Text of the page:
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Comparative International Law$
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Anthea Roberts, Paul B. Stephan, Pierre-Hugues Verdier, and Mila Versteeg

Print publication date: 2018

Print ISBN-13: 9780190697570

Published to Oxford Scholarship Online: January 2018

DOI: 10.1093/oso/9780190697570.001.0001

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Comparative International Law Within, Not Against, International Law

Comparative International Law Within, Not Against, International Law

Lessons from the International Law Commission

Chapter:
(p.161) 8 Comparative International Law Within, Not Against, International Law
Source:
Comparative International Law
Author(s):

Mathias Forteau

Publisher:
Oxford University Press
DOI:10.1093/oso/9780190697570.003.0008

The work of the ILC constitutes an interesting illustration of a positive interplay between international law and different domestic approaches to international law. Section I of this chapter identifies the institutional ingredients that are required in order for comparative international law to obtain a sufficiently representative conception of international law. Section II explores the main tools used by the ILC on the substantive plane to draft common rules on the basis of existing and possibly divergent state practice or opinio juris. Focus is placed on customary international law insofar as general principles of international law have never been considered by the ILC as a field to be explored on its own—presumably because both codification and progressive development of international law require the Commission to base its proposal at least on some emerging state practice.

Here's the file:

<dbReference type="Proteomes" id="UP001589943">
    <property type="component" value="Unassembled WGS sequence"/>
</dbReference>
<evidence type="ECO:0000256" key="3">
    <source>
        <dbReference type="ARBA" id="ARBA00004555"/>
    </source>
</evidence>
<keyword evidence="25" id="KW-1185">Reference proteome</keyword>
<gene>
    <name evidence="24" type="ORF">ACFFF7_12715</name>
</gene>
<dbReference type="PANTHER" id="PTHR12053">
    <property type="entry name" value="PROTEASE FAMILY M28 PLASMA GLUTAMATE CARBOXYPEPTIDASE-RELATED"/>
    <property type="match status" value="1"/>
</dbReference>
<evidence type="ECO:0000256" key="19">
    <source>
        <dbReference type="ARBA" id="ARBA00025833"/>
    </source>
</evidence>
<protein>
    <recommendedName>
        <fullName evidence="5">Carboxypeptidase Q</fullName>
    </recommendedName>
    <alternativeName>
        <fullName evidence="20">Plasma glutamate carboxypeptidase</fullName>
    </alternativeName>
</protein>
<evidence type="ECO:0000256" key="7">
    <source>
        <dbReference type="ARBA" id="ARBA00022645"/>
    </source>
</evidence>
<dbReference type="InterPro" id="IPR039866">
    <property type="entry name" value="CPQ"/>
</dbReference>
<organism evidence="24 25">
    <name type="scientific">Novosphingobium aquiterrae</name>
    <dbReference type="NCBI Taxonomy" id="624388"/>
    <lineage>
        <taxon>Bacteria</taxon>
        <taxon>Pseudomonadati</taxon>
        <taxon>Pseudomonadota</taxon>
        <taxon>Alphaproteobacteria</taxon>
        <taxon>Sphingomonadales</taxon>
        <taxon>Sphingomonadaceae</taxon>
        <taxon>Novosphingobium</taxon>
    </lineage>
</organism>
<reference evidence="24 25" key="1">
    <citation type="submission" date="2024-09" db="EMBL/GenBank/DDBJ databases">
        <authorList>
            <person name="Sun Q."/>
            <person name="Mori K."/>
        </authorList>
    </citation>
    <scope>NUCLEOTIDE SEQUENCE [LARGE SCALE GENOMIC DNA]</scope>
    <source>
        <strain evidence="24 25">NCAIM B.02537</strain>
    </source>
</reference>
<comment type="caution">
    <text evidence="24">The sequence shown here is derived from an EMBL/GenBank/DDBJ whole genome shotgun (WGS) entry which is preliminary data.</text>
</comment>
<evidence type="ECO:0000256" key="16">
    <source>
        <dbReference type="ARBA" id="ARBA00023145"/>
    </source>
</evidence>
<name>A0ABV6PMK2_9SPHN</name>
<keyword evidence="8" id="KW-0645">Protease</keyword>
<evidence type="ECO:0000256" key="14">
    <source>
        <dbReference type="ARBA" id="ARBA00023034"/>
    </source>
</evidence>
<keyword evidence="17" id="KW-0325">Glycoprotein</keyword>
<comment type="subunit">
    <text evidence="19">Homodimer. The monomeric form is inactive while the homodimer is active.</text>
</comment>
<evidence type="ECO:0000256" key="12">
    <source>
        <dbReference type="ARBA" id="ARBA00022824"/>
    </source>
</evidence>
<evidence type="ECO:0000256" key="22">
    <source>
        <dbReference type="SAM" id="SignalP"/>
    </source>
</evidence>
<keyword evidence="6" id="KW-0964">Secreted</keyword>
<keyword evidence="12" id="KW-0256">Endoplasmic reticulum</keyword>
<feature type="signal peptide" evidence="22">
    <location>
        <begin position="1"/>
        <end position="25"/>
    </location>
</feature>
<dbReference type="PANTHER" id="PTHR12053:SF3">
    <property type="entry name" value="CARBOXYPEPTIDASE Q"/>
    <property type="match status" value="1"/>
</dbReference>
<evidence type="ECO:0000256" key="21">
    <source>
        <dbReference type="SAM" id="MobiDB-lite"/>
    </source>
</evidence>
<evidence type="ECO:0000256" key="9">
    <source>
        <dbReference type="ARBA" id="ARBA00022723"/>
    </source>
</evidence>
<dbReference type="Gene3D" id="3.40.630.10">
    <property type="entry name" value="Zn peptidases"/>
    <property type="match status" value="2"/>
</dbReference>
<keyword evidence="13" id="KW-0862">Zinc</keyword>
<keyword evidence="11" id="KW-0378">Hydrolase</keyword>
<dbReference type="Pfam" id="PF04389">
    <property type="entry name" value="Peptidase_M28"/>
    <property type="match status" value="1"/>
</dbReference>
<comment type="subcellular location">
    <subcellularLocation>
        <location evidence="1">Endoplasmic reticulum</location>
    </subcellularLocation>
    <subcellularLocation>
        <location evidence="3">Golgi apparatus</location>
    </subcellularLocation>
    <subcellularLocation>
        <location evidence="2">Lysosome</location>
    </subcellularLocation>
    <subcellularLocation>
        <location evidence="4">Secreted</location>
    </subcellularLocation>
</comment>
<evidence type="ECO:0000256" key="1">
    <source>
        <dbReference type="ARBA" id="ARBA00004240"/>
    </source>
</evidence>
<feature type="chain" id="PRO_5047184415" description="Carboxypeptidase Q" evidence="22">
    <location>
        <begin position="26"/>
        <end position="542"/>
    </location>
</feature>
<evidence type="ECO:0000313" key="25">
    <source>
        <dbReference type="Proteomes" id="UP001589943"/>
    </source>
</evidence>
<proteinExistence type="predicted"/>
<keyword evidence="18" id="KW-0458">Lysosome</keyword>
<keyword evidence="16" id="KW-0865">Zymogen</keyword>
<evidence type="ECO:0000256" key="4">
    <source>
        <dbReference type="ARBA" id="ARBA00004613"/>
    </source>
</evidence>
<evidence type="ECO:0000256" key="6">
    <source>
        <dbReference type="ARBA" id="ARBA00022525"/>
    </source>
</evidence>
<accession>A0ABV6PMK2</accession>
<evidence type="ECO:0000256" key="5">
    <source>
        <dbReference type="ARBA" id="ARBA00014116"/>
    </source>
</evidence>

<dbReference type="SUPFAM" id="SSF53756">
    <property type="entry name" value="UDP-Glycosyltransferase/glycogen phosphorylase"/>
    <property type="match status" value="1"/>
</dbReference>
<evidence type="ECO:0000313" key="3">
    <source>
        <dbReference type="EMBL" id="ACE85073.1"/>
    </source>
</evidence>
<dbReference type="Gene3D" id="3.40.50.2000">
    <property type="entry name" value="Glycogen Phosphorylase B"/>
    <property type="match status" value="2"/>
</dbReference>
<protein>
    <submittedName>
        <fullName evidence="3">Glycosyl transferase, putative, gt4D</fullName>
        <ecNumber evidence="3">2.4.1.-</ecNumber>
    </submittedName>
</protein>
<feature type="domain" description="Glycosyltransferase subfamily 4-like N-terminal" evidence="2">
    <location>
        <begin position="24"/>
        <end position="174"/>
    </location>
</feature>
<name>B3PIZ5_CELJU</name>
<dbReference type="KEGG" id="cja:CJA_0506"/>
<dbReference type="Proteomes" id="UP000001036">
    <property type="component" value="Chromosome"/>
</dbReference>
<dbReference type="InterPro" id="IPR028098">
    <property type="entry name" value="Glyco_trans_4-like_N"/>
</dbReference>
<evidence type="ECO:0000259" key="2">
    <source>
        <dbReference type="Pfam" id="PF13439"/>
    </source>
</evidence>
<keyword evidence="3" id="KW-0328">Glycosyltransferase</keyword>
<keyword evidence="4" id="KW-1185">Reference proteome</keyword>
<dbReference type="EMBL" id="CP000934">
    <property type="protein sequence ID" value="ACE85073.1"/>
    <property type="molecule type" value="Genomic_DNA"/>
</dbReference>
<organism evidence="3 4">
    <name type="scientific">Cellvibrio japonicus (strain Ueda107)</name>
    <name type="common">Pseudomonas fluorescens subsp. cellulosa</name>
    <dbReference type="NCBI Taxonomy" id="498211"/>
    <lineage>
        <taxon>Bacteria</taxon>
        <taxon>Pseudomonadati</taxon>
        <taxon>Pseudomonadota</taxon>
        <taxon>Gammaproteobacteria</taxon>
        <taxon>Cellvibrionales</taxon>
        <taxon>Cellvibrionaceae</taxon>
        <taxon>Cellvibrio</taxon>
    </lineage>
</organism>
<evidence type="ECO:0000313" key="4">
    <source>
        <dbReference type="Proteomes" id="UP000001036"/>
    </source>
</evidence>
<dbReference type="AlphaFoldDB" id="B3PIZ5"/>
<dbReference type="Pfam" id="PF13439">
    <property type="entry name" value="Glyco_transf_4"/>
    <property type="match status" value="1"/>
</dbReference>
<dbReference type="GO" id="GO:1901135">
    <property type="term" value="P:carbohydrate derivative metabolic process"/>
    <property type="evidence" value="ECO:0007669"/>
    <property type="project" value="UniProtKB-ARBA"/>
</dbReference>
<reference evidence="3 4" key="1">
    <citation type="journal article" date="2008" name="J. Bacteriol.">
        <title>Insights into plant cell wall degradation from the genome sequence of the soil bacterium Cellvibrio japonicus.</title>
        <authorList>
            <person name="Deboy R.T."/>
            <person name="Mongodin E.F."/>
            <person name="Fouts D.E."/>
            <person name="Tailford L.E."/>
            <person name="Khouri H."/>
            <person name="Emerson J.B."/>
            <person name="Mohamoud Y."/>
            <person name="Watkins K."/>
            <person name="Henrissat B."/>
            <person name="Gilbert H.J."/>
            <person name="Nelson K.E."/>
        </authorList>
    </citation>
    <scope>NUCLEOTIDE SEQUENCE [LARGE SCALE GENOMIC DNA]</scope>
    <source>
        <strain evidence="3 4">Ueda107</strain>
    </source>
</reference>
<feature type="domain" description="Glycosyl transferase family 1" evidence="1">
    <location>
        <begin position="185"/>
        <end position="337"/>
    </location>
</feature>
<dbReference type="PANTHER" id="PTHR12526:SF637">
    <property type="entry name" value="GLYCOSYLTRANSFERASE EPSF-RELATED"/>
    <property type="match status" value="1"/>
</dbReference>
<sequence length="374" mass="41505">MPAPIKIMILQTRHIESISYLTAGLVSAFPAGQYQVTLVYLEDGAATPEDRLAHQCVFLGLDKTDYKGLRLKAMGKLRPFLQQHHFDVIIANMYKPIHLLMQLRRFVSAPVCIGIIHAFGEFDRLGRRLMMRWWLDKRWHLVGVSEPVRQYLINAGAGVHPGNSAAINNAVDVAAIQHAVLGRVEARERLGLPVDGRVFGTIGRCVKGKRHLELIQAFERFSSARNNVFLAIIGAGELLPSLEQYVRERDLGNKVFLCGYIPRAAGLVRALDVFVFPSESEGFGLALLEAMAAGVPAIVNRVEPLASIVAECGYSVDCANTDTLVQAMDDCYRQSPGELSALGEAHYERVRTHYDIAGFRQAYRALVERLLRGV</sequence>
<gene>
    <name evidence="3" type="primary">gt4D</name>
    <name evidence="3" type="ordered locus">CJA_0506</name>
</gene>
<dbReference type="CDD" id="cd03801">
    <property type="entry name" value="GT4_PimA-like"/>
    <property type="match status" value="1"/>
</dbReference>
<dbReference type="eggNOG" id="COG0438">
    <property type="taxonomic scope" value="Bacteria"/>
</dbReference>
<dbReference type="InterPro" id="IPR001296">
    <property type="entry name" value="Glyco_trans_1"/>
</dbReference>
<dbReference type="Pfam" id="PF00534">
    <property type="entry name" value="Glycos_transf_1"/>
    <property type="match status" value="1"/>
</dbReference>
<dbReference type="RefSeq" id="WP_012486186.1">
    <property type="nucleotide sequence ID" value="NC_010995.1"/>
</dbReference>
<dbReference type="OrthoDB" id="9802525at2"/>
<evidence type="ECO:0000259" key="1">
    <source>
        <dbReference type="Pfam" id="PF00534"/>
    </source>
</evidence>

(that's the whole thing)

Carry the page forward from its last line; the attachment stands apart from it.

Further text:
Keywords:   comparative law, international law, customary law, United Nations, International Law Commission, ILC

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